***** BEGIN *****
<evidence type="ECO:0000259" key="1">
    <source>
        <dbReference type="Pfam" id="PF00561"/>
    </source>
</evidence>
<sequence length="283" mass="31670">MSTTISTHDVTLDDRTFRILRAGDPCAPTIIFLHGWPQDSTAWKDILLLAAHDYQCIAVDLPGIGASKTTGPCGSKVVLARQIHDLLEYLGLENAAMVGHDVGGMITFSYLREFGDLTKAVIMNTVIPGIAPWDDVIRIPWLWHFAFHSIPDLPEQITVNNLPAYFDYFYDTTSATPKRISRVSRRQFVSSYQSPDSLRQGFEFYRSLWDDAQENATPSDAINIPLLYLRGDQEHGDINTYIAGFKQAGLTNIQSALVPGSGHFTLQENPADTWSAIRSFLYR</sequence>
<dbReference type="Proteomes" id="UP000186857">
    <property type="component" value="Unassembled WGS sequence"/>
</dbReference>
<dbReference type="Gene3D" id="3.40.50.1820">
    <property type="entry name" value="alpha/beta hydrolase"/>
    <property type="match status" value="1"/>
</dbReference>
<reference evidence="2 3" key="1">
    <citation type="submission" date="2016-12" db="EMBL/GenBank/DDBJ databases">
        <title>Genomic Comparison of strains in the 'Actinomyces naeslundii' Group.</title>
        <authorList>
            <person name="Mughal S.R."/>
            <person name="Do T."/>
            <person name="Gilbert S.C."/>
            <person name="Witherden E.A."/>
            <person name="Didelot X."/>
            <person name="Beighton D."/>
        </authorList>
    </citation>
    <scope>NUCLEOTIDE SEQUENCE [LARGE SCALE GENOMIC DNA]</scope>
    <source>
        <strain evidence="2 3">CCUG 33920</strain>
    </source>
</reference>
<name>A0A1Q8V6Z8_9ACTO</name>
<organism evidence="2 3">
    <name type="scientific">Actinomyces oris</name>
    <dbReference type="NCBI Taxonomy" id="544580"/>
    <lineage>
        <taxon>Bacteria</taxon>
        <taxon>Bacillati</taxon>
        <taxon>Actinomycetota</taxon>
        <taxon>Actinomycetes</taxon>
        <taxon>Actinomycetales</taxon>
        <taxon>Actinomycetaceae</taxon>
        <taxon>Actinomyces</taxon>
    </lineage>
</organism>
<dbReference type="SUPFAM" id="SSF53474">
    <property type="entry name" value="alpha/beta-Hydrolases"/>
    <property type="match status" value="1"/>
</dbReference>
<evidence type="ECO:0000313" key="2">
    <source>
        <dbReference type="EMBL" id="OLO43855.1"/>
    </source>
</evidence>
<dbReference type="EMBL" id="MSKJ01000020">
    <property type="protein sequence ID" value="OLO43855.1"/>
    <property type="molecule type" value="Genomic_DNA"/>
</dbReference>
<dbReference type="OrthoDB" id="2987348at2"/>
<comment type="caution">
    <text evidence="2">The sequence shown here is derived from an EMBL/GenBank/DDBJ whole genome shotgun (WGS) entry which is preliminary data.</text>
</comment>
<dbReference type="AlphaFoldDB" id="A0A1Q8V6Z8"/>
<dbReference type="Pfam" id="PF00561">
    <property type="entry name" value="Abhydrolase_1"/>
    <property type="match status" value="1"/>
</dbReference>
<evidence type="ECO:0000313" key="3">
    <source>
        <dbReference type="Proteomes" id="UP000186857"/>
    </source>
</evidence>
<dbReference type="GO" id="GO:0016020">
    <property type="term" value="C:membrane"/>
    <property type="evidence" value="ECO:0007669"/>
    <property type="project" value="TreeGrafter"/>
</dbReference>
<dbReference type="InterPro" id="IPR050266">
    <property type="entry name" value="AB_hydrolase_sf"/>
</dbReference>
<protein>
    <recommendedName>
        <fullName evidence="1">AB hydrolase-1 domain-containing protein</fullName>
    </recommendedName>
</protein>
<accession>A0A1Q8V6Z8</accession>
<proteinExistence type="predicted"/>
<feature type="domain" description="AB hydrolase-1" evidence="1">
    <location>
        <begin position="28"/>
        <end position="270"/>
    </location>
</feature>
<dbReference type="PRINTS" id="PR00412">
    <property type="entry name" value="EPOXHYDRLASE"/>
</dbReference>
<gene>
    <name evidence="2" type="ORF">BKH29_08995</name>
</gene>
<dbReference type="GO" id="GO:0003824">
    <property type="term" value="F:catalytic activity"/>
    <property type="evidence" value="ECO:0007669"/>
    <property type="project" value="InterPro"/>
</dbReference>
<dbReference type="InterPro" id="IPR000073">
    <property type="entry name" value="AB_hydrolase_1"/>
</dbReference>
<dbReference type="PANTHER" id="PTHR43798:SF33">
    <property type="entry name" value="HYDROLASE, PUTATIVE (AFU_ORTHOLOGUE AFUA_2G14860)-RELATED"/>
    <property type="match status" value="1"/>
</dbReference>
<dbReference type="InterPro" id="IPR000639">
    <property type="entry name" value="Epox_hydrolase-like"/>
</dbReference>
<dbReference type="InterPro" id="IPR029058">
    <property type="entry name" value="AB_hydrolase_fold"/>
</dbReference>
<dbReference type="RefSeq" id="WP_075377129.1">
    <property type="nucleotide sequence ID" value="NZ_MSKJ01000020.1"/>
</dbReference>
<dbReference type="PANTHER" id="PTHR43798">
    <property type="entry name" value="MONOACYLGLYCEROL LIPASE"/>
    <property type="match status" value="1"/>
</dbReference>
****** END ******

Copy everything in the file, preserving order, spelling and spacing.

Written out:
<evidence type="ECO:0000259" key="1">
    <source>
        <dbReference type="Pfam" id="PF00561"/>
    </source>
</evidence>
<sequence length="283" mass="31670">MSTTISTHDVTLDDRTFRILRAGDPCAPTIIFLHGWPQDSTAWKDILLLAAHDYQCIAVDLPGIGASKTTGPCGSKVVLARQIHDLLEYLGLENAAMVGHDVGGMITFSYLREFGDLTKAVIMNTVIPGIAPWDDVIRIPWLWHFAFHSIPDLPEQITVNNLPAYFDYFYDTTSATPKRISRVSRRQFVSSYQSPDSLRQGFEFYRSLWDDAQENATPSDAINIPLLYLRGDQEHGDINTYIAGFKQAGLTNIQSALVPGSGHFTLQENPADTWSAIRSFLYR</sequence>
<dbReference type="Proteomes" id="UP000186857">
    <property type="component" value="Unassembled WGS sequence"/>
</dbReference>
<dbReference type="Gene3D" id="3.40.50.1820">
    <property type="entry name" value="alpha/beta hydrolase"/>
    <property type="match status" value="1"/>
</dbReference>
<reference evidence="2 3" key="1">
    <citation type="submission" date="2016-12" db="EMBL/GenBank/DDBJ databases">
        <title>Genomic Comparison of strains in the 'Actinomyces naeslundii' Group.</title>
        <authorList>
            <person name="Mughal S.R."/>
            <person name="Do T."/>
            <person name="Gilbert S.C."/>
            <person name="Witherden E.A."/>
            <person name="Didelot X."/>
            <person name="Beighton D."/>
        </authorList>
    </citation>
    <scope>NUCLEOTIDE SEQUENCE [LARGE SCALE GENOMIC DNA]</scope>
    <source>
        <strain evidence="2 3">CCUG 33920</strain>
    </source>
</reference>
<name>A0A1Q8V6Z8_9ACTO</name>
<organism evidence="2 3">
    <name type="scientific">Actinomyces oris</name>
    <dbReference type="NCBI Taxonomy" id="544580"/>
    <lineage>
        <taxon>Bacteria</taxon>
        <taxon>Bacillati</taxon>
        <taxon>Actinomycetota</taxon>
        <taxon>Actinomycetes</taxon>
        <taxon>Actinomycetales</taxon>
        <taxon>Actinomycetaceae</taxon>
        <taxon>Actinomyces</taxon>
    </lineage>
</organism>
<dbReference type="SUPFAM" id="SSF53474">
    <property type="entry name" value="alpha/beta-Hydrolases"/>
    <property type="match status" value="1"/>
</dbReference>
<evidence type="ECO:0000313" key="2">
    <source>
        <dbReference type="EMBL" id="OLO43855.1"/>
    </source>
</evidence>
<dbReference type="EMBL" id="MSKJ01000020">
    <property type="protein sequence ID" value="OLO43855.1"/>
    <property type="molecule type" value="Genomic_DNA"/>
</dbReference>
<dbReference type="OrthoDB" id="2987348at2"/>
<comment type="caution">
    <text evidence="2">The sequence shown here is derived from an EMBL/GenBank/DDBJ whole genome shotgun (WGS) entry which is preliminary data.</text>
</comment>
<dbReference type="AlphaFoldDB" id="A0A1Q8V6Z8"/>
<dbReference type="Pfam" id="PF00561">
    <property type="entry name" value="Abhydrolase_1"/>
    <property type="match status" value="1"/>
</dbReference>
<evidence type="ECO:0000313" key="3">
    <source>
        <dbReference type="Proteomes" id="UP000186857"/>
    </source>
</evidence>
<dbReference type="GO" id="GO:0016020">
    <property type="term" value="C:membrane"/>
    <property type="evidence" value="ECO:0007669"/>
    <property type="project" value="TreeGrafter"/>
</dbReference>
<dbReference type="InterPro" id="IPR050266">
    <property type="entry name" value="AB_hydrolase_sf"/>
</dbReference>
<protein>
    <recommendedName>
        <fullName evidence="1">AB hydrolase-1 domain-containing protein</fullName>
    </recommendedName>
</protein>
<accession>A0A1Q8V6Z8</accession>
<proteinExistence type="predicted"/>
<feature type="domain" description="AB hydrolase-1" evidence="1">
    <location>
        <begin position="28"/>
        <end position="270"/>
    </location>
</feature>
<dbReference type="PRINTS" id="PR00412">
    <property type="entry name" value="EPOXHYDRLASE"/>
</dbReference>
<gene>
    <name evidence="2" type="ORF">BKH29_08995</name>
</gene>
<dbReference type="GO" id="GO:0003824">
    <property type="term" value="F:catalytic activity"/>
    <property type="evidence" value="ECO:0007669"/>
    <property type="project" value="InterPro"/>
</dbReference>
<dbReference type="InterPro" id="IPR000073">
    <property type="entry name" value="AB_hydrolase_1"/>
</dbReference>
<dbReference type="PANTHER" id="PTHR43798:SF33">
    <property type="entry name" value="HYDROLASE, PUTATIVE (AFU_ORTHOLOGUE AFUA_2G14860)-RELATED"/>
    <property type="match status" value="1"/>
</dbReference>
<dbReference type="InterPro" id="IPR000639">
    <property type="entry name" value="Epox_hydrolase-like"/>
</dbReference>
<dbReference type="InterPro" id="IPR029058">
    <property type="entry name" value="AB_hydrolase_fold"/>
</dbReference>
<dbReference type="RefSeq" id="WP_075377129.1">
    <property type="nucleotide sequence ID" value="NZ_MSKJ01000020.1"/>
</dbReference>
<dbReference type="PANTHER" id="PTHR43798">
    <property type="entry name" value="MONOACYLGLYCEROL LIPASE"/>
    <property type="match status" value="1"/>
</dbReference>